Letter from Birmingham Jail
• Who is the speaker?
• Who is the audience?
Example 1
• In “Letter from Birmingham Jail,” Martin
Luther King Jr. says, “I gradually gained a bit
of satisfaction from being considered an
extremist. Was not Paul an extremist for the
gospel of Jesus Christ?”
• Claim (main idea):
• Extremism is not a negative thing.
• Support (evidence of main point):
• Paul was an extremist.
• Warrants (underlying assumptions):
His audience is familiar with Paul’s teachings.
His audience respects Paul.
Extremism is considered negative in most cases.
Paul being extreme would make extremism okay.
His audience would want to be like Paul and would therefore consider
anything Paul did to be positive.
• Paul’s actions are considered extreme by most.
Example 2:
• Also in “Letter from Birmingham Jail,” King says, “One has a moral
responsibility to disobey unjust laws. I would agree with Saint
Augustine that ‘An unjust law is no law at all’.”
• Claim (main idea): It is okay to disobey some laws.
• Support (evidence of main point): Some laws are unjust.
• Warrants (underlying assumptions):
• Justice has a similar definition for everyone.
• Saint Augustine is a familiar figure.
• Saint Augustine’s words hold weight.
• There are different types of laws.
• There are ways to differentiate between just and unjust laws.
Group Activity: Analyze advocacy
• http://www.aspca.org/
• http://www.peta.org/index.asp
Questions to ask
• What is the purpose of these sites?
• Do they speak to the same or difference
• How are images, video , color, or other
elements used for emotional appeal?
• How do they use logical appeals?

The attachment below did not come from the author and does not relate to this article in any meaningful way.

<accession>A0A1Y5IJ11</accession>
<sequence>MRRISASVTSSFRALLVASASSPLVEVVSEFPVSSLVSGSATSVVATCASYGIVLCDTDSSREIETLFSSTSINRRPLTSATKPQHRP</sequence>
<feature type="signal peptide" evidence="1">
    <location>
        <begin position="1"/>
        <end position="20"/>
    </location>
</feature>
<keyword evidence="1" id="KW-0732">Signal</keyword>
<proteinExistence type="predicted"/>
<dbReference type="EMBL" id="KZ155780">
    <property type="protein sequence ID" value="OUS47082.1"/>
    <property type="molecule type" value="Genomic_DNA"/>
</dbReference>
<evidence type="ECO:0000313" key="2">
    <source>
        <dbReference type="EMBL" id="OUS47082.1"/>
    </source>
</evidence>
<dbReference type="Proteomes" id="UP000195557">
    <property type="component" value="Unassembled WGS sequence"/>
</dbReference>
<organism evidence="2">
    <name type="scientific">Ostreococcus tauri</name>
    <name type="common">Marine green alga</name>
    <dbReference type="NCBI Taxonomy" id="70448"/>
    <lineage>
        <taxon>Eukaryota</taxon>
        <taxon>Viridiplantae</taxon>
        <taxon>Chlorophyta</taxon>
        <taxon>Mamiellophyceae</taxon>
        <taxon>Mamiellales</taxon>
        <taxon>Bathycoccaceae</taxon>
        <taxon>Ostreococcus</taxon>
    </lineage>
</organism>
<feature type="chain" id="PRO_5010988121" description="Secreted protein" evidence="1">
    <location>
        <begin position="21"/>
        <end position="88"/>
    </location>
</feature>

• What is the overall tone of each site( ie. is one
more radical, commercial, or business-like?
How does this affect ethos?
Logical Fallacies
•Ad hominem (literally, “to the man”): Instead of finding fault with the argument, one finds fault with
the arguer, substituting irrelevant assertions about the person’s character for an analysis of the
argument itself.
•Begging the question: Assuming a premise when trying to prove a conclusion. For example, “My
client would not steal because he is an honest man.”
•Either/or reasoning: Reasoning based on either/or situations. For example, “Either you’re pro-choice
or you’re against the advancement of women in American society.”
•Equivocation: Using the same term with two or more meanings or referents; ambiguity. For example,
“All banks are beside rivers. Therefore, the financial institution where I deposit my money is
beside a river”
•Faulty analogy: Using an overextended metaphor that may concentrate on irrelevant,
inconsequential similarities between two situations. For example, “Where there is smoke, there is
•Faulty causality: Assuming that because one incident follows another, the first necessarily causes the
second. For example, “I got an A on my paper because I was nice to the teacher.”
•Faulty generalizations: Jumping to a conclusion from inadequate evidence. For example, “I got a C on
my English paper. I suck at English.”
Logical Fallacies cont.
•Hyperbole: In contrast to understatement, hyperbole exaggerates conditions for emphasis or
effect. There are a thousand reasons why more research is needed on solar energy.
•Non-sequitur: An inference or conclusion that does not follow from the premises or evidence, or
a statement that does not follow logically from what preceded it
.•Red herring: Ignoring or avoiding the issue, or raising an irrelevant point to throw the audience
•Slippery slope: Asserting that one step in the “wrong” direction will inevitably lead to the worstcase scenario
.•Straw man: Arguing against a position which you created specifically to be easy to argue
against, rather than the position actually held by those who oppose your point of view. Attacking
an exaggerated or caricatured version of your opponent’s position. For example, on the Internet,
it is sometimes common to exaggerate an opponent’s position so that a comparison can be made
between the opponent and Hitler.
•Understatement: The opposite of hyperbole, an understatement deliberately expresses an idea
as less important than it actually is, either for ironic emphasis or for politeness and tact. The 1906
San Francisco earthquake interrupted business somewhat in the downtown area.
• Economic citizenship and the rhetoric of
coffee and do reading response.